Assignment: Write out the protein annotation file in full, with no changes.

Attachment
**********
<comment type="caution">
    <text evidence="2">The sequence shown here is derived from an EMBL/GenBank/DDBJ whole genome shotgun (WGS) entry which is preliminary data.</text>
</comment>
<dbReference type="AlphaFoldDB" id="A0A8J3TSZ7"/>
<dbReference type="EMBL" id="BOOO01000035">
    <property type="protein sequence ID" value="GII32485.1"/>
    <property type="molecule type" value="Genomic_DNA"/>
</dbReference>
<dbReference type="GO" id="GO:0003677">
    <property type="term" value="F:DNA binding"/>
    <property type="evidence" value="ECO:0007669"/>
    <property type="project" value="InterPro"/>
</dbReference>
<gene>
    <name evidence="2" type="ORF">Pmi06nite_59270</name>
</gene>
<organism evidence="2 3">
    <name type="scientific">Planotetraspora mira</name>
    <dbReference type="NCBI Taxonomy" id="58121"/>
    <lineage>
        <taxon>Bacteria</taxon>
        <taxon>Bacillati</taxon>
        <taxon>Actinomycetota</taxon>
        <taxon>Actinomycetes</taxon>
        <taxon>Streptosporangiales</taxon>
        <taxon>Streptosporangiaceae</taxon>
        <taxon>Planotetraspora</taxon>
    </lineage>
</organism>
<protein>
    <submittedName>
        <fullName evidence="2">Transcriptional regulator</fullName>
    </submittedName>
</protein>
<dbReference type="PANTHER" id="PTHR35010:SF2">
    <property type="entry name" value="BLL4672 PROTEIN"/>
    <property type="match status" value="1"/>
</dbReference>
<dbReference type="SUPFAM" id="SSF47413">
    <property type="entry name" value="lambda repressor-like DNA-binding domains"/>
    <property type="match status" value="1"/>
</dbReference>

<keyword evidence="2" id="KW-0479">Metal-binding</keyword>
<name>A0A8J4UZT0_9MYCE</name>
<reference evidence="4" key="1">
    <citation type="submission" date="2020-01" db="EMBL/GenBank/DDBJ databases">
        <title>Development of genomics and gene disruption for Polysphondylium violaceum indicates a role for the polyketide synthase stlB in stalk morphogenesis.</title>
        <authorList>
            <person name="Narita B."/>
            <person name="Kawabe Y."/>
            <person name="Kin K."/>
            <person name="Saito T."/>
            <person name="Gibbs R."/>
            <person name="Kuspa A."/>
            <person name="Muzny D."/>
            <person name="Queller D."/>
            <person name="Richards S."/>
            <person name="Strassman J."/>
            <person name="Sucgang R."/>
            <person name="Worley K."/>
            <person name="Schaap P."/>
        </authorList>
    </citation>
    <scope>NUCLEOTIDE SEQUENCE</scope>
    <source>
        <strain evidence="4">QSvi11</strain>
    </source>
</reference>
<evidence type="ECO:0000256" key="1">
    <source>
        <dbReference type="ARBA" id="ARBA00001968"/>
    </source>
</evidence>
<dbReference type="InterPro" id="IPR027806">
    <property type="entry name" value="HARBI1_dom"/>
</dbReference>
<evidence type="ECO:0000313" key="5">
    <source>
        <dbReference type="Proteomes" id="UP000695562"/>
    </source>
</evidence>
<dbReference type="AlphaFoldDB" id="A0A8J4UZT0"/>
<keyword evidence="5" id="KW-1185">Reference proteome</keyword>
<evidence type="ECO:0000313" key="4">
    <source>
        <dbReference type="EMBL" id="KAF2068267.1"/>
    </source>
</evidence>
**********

<comment type="caution">
    <text evidence="2">The sequence shown here is derived from an EMBL/GenBank/DDBJ whole genome shotgun (WGS) entry which is preliminary data.</text>
</comment>
<dbReference type="AlphaFoldDB" id="A0A8J3TSZ7"/>
<dbReference type="EMBL" id="BOOO01000035">
    <property type="protein sequence ID" value="GII32485.1"/>
    <property type="molecule type" value="Genomic_DNA"/>
</dbReference>
<dbReference type="GO" id="GO:0003677">
    <property type="term" value="F:DNA binding"/>
    <property type="evidence" value="ECO:0007669"/>
    <property type="project" value="InterPro"/>
</dbReference>
<gene>
    <name evidence="2" type="ORF">Pmi06nite_59270</name>
</gene>
<organism evidence="2 3">
    <name type="scientific">Planotetraspora mira</name>
    <dbReference type="NCBI Taxonomy" id="58121"/>
    <lineage>
        <taxon>Bacteria</taxon>
        <taxon>Bacillati</taxon>
        <taxon>Actinomycetota</taxon>
        <taxon>Actinomycetes</taxon>
        <taxon>Streptosporangiales</taxon>
        <taxon>Streptosporangiaceae</taxon>
        <taxon>Planotetraspora</taxon>
    </lineage>
</organism>
<protein>
    <submittedName>
        <fullName evidence="2">Transcriptional regulator</fullName>
    </submittedName>
</protein>
<dbReference type="PANTHER" id="PTHR35010:SF2">
    <property type="entry name" value="BLL4672 PROTEIN"/>
    <property type="match status" value="1"/>
</dbReference>
<dbReference type="SUPFAM" id="SSF47413">
    <property type="entry name" value="lambda repressor-like DNA-binding domains"/>
    <property type="match status" value="1"/>
</dbReference>

<keyword evidence="2" id="KW-0479">Metal-binding</keyword>
<name>A0A8J4UZT0_9MYCE</name>
<reference evidence="4" key="1">
    <citation type="submission" date="2020-01" db="EMBL/GenBank/DDBJ databases">
        <title>Development of genomics and gene disruption for Polysphondylium violaceum indicates a role for the polyketide synthase stlB in stalk morphogenesis.</title>
        <authorList>
            <person name="Narita B."/>
            <person name="Kawabe Y."/>
            <person name="Kin K."/>
            <person name="Saito T."/>
            <person name="Gibbs R."/>
            <person name="Kuspa A."/>
            <person name="Muzny D."/>
            <person name="Queller D."/>
            <person name="Richards S."/>
            <person name="Strassman J."/>
            <person name="Sucgang R."/>
            <person name="Worley K."/>
            <person name="Schaap P."/>
        </authorList>
    </citation>
    <scope>NUCLEOTIDE SEQUENCE</scope>
    <source>
        <strain evidence="4">QSvi11</strain>
    </source>
</reference>
<evidence type="ECO:0000256" key="1">
    <source>
        <dbReference type="ARBA" id="ARBA00001968"/>
    </source>
</evidence>
<dbReference type="InterPro" id="IPR027806">
    <property type="entry name" value="HARBI1_dom"/>
</dbReference>
<evidence type="ECO:0000313" key="5">
    <source>
        <dbReference type="Proteomes" id="UP000695562"/>
    </source>
</evidence>
<dbReference type="AlphaFoldDB" id="A0A8J4UZT0"/>
<keyword evidence="5" id="KW-1185">Reference proteome</keyword>
<evidence type="ECO:0000313" key="4">
    <source>
        <dbReference type="EMBL" id="KAF2068267.1"/>
    </source>
</evidence>